“AT WHAT POINT DO RISING RATES BECOME A HEADWIND FOR U.S. EQUITY MARKETS?”
That’s what one subscriber asked on The Macro Show today to which Hedgeye CEO Keith McCullough replied:
“What happens if interest rates go up and that deflates everything going up right now, especially in the energy patch and related crappy securities like MLPs. It could be a disaster. This is why I won’t give in to the yellow brick road and white picket fence narratives about Trump. It may not manifest.”
To be sure, the election day results have ushered in a wave of investor optimism. Broad U.S. equity indices have risen between 4% and 12% (based on performance since November 7th).
We think a bit of caution is now in order.
Consider 1980 to 1982. President Ronald Reagan had just been elected. The country appeared to be riding high. Then Reagan had to deal with a serious recession. It took stocks down 22% from November 1980 to the August 1982 recession low.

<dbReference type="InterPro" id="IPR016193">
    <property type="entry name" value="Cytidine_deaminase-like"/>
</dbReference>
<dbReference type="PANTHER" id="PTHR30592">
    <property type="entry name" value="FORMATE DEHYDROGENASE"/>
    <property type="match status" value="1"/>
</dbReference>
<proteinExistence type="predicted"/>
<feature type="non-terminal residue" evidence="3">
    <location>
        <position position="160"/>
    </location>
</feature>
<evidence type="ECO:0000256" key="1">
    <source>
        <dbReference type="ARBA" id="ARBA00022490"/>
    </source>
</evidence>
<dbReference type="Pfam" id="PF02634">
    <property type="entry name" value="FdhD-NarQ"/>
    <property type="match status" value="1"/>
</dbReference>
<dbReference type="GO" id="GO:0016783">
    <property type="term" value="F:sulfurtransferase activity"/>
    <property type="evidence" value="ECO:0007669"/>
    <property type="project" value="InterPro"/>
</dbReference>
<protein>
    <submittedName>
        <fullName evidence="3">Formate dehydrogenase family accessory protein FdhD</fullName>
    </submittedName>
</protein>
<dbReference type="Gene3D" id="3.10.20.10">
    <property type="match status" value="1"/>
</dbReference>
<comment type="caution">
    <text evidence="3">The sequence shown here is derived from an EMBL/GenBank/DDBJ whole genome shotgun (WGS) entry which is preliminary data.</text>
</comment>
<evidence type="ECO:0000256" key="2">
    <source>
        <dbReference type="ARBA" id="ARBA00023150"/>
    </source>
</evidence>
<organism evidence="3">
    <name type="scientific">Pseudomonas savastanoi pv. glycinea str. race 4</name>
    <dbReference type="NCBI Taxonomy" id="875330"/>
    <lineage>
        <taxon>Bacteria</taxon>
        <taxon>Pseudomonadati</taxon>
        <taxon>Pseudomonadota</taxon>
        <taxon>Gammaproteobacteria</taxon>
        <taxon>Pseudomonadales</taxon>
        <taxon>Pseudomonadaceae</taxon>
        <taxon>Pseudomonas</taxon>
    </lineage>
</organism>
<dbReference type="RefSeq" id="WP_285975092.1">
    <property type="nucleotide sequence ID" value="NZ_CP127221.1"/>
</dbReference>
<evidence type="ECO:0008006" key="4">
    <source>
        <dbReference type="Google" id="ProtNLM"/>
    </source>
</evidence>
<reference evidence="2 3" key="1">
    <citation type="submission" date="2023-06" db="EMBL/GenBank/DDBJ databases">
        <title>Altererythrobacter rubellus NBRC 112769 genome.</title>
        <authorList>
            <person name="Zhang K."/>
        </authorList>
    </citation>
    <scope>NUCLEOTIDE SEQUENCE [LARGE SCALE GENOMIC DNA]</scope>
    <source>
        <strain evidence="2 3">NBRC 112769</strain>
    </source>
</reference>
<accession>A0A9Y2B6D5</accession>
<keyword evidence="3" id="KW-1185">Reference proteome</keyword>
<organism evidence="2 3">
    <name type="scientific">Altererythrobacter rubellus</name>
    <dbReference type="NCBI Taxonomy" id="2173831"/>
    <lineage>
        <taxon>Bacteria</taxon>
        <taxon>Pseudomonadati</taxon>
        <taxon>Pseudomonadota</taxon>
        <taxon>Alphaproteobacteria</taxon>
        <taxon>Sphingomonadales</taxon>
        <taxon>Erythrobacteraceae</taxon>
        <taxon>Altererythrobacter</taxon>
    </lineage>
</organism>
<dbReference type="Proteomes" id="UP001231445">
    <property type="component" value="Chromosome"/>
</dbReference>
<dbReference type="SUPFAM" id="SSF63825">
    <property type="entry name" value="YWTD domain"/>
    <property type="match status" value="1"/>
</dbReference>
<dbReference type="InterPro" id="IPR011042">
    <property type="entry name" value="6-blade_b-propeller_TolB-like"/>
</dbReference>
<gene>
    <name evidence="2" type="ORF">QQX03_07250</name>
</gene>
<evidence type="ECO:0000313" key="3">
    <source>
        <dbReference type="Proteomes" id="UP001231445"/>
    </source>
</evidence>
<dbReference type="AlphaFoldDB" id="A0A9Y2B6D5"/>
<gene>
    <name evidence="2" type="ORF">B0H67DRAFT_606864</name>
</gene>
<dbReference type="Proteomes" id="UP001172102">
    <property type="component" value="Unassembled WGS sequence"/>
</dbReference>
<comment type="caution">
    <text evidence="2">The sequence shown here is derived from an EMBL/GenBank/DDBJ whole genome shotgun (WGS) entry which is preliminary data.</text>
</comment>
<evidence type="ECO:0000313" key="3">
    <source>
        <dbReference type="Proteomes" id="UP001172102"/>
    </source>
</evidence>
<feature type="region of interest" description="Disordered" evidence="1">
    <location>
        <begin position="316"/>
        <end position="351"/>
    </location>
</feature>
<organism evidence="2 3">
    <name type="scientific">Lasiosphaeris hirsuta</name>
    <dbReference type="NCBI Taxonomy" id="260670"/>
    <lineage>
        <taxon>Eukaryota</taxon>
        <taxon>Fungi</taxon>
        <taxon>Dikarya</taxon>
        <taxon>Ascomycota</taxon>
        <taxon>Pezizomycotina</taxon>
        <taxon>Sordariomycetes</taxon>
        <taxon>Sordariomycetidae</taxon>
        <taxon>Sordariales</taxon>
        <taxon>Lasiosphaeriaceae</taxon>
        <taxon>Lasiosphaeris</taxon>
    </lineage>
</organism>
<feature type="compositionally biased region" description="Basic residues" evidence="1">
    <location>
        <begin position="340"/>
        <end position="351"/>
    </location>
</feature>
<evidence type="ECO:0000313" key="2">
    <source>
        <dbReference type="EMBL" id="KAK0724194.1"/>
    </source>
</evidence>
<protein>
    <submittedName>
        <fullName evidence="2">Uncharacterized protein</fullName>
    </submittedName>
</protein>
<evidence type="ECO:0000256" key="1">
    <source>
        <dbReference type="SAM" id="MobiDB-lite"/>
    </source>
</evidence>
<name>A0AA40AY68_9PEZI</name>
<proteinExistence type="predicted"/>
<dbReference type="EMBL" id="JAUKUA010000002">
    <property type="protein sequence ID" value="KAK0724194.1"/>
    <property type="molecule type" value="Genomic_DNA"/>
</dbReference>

So what should investors do now?
It’s probably best to raise cash. Wait for the economic data to confirm in either direction. There are many questions outstanding about economic growth and, with volatility rising, it’s probably best to get on the sidelines and re-evaluate.
Some additional advice from McCullough: “If you can be flexible here, I think you’re going to make better decisions. Even if you have to change your mind about it in the short term.”